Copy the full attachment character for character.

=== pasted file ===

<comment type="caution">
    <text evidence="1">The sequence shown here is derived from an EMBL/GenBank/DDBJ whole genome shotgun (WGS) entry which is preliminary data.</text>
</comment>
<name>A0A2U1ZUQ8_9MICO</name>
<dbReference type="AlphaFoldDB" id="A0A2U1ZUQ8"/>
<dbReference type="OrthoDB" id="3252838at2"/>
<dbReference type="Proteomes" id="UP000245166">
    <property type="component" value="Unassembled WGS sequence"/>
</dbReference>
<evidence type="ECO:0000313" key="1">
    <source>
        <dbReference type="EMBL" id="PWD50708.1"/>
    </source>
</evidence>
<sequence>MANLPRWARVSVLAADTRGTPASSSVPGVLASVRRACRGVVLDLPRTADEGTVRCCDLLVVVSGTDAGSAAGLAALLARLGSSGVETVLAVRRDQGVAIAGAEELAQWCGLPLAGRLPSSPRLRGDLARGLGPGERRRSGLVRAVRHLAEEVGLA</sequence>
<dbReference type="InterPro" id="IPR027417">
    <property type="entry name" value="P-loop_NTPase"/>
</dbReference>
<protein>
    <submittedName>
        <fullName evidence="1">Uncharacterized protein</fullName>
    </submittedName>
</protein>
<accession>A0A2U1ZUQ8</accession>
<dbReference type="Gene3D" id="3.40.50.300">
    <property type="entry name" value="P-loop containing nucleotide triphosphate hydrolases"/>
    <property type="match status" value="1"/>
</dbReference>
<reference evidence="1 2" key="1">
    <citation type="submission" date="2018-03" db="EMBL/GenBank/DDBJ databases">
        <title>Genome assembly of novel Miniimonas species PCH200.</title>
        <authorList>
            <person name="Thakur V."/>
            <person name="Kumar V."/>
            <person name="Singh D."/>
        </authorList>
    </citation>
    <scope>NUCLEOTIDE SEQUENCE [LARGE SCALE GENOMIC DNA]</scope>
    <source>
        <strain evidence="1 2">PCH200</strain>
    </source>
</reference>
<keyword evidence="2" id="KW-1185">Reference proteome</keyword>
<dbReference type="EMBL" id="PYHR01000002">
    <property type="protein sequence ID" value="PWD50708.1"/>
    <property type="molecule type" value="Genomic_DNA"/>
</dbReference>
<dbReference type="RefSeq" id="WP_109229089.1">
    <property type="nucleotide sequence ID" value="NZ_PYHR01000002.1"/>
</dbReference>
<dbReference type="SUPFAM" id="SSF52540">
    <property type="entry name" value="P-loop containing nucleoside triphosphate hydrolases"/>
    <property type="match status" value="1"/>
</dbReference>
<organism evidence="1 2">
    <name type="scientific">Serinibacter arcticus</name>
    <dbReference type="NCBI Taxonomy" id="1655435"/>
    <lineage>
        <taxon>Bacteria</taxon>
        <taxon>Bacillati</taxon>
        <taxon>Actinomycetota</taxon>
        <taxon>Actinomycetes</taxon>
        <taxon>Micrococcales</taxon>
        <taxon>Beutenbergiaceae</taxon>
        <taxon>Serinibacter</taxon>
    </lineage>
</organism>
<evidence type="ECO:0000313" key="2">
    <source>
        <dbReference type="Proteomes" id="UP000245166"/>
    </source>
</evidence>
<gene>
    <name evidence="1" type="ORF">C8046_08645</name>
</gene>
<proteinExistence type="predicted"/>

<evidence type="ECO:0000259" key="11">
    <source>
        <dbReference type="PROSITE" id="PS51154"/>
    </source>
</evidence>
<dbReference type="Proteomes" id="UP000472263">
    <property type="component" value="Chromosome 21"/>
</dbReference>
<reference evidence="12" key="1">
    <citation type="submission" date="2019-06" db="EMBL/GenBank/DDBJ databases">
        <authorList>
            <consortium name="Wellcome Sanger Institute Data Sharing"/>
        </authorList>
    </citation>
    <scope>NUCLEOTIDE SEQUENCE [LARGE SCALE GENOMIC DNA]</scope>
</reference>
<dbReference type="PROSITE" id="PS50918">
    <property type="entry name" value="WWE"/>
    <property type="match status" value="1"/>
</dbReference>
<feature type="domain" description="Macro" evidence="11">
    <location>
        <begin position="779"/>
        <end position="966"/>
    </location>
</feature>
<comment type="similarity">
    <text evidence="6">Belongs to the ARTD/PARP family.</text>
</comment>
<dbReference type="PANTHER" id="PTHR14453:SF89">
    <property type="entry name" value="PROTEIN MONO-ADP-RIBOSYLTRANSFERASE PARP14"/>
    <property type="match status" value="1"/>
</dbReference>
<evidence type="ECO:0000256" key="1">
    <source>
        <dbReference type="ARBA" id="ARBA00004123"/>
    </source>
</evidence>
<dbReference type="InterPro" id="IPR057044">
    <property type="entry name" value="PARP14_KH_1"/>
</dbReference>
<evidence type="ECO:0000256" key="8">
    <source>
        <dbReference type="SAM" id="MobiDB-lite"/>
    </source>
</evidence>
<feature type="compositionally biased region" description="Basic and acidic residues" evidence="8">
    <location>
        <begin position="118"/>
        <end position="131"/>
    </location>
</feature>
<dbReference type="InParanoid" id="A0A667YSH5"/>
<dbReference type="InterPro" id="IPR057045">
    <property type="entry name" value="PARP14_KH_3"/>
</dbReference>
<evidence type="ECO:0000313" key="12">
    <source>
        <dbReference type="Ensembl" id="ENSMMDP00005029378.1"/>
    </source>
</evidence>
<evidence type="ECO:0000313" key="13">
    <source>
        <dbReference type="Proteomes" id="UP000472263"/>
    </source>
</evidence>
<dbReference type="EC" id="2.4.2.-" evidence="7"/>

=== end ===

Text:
<comment type="caution">
    <text evidence="1">The sequence shown here is derived from an EMBL/GenBank/DDBJ whole genome shotgun (WGS) entry which is preliminary data.</text>
</comment>
<name>A0A2U1ZUQ8_9MICO</name>
<dbReference type="AlphaFoldDB" id="A0A2U1ZUQ8"/>
<dbReference type="OrthoDB" id="3252838at2"/>
<dbReference type="Proteomes" id="UP000245166">
    <property type="component" value="Unassembled WGS sequence"/>
</dbReference>
<evidence type="ECO:0000313" key="1">
    <source>
        <dbReference type="EMBL" id="PWD50708.1"/>
    </source>
</evidence>
<sequence>MANLPRWARVSVLAADTRGTPASSSVPGVLASVRRACRGVVLDLPRTADEGTVRCCDLLVVVSGTDAGSAAGLAALLARLGSSGVETVLAVRRDQGVAIAGAEELAQWCGLPLAGRLPSSPRLRGDLARGLGPGERRRSGLVRAVRHLAEEVGLA</sequence>
<dbReference type="InterPro" id="IPR027417">
    <property type="entry name" value="P-loop_NTPase"/>
</dbReference>
<protein>
    <submittedName>
        <fullName evidence="1">Uncharacterized protein</fullName>
    </submittedName>
</protein>
<accession>A0A2U1ZUQ8</accession>
<dbReference type="Gene3D" id="3.40.50.300">
    <property type="entry name" value="P-loop containing nucleotide triphosphate hydrolases"/>
    <property type="match status" value="1"/>
</dbReference>
<reference evidence="1 2" key="1">
    <citation type="submission" date="2018-03" db="EMBL/GenBank/DDBJ databases">
        <title>Genome assembly of novel Miniimonas species PCH200.</title>
        <authorList>
            <person name="Thakur V."/>
            <person name="Kumar V."/>
            <person name="Singh D."/>
        </authorList>
    </citation>
    <scope>NUCLEOTIDE SEQUENCE [LARGE SCALE GENOMIC DNA]</scope>
    <source>
        <strain evidence="1 2">PCH200</strain>
    </source>
</reference>
<keyword evidence="2" id="KW-1185">Reference proteome</keyword>
<dbReference type="EMBL" id="PYHR01000002">
    <property type="protein sequence ID" value="PWD50708.1"/>
    <property type="molecule type" value="Genomic_DNA"/>
</dbReference>
<dbReference type="RefSeq" id="WP_109229089.1">
    <property type="nucleotide sequence ID" value="NZ_PYHR01000002.1"/>
</dbReference>
<dbReference type="SUPFAM" id="SSF52540">
    <property type="entry name" value="P-loop containing nucleoside triphosphate hydrolases"/>
    <property type="match status" value="1"/>
</dbReference>
<organism evidence="1 2">
    <name type="scientific">Serinibacter arcticus</name>
    <dbReference type="NCBI Taxonomy" id="1655435"/>
    <lineage>
        <taxon>Bacteria</taxon>
        <taxon>Bacillati</taxon>
        <taxon>Actinomycetota</taxon>
        <taxon>Actinomycetes</taxon>
        <taxon>Micrococcales</taxon>
        <taxon>Beutenbergiaceae</taxon>
        <taxon>Serinibacter</taxon>
    </lineage>
</organism>
<evidence type="ECO:0000313" key="2">
    <source>
        <dbReference type="Proteomes" id="UP000245166"/>
    </source>
</evidence>
<gene>
    <name evidence="1" type="ORF">C8046_08645</name>
</gene>
<proteinExistence type="predicted"/>

<evidence type="ECO:0000259" key="11">
    <source>
        <dbReference type="PROSITE" id="PS51154"/>
    </source>
</evidence>
<dbReference type="Proteomes" id="UP000472263">
    <property type="component" value="Chromosome 21"/>
</dbReference>
<reference evidence="12" key="1">
    <citation type="submission" date="2019-06" db="EMBL/GenBank/DDBJ databases">
        <authorList>
            <consortium name="Wellcome Sanger Institute Data Sharing"/>
        </authorList>
    </citation>
    <scope>NUCLEOTIDE SEQUENCE [LARGE SCALE GENOMIC DNA]</scope>
</reference>
<dbReference type="PROSITE" id="PS50918">
    <property type="entry name" value="WWE"/>
    <property type="match status" value="1"/>
</dbReference>
<feature type="domain" description="Macro" evidence="11">
    <location>
        <begin position="779"/>
        <end position="966"/>
    </location>
</feature>
<comment type="similarity">
    <text evidence="6">Belongs to the ARTD/PARP family.</text>
</comment>
<dbReference type="PANTHER" id="PTHR14453:SF89">
    <property type="entry name" value="PROTEIN MONO-ADP-RIBOSYLTRANSFERASE PARP14"/>
    <property type="match status" value="1"/>
</dbReference>
<evidence type="ECO:0000256" key="1">
    <source>
        <dbReference type="ARBA" id="ARBA00004123"/>
    </source>
</evidence>
<dbReference type="InterPro" id="IPR057044">
    <property type="entry name" value="PARP14_KH_1"/>
</dbReference>
<evidence type="ECO:0000256" key="8">
    <source>
        <dbReference type="SAM" id="MobiDB-lite"/>
    </source>
</evidence>
<feature type="compositionally biased region" description="Basic and acidic residues" evidence="8">
    <location>
        <begin position="118"/>
        <end position="131"/>
    </location>
</feature>
<dbReference type="InParanoid" id="A0A667YSH5"/>
<dbReference type="InterPro" id="IPR057045">
    <property type="entry name" value="PARP14_KH_3"/>
</dbReference>
<evidence type="ECO:0000313" key="12">
    <source>
        <dbReference type="Ensembl" id="ENSMMDP00005029378.1"/>
    </source>
</evidence>
<evidence type="ECO:0000313" key="13">
    <source>
        <dbReference type="Proteomes" id="UP000472263"/>
    </source>
</evidence>
<dbReference type="EC" id="2.4.2.-" evidence="7"/>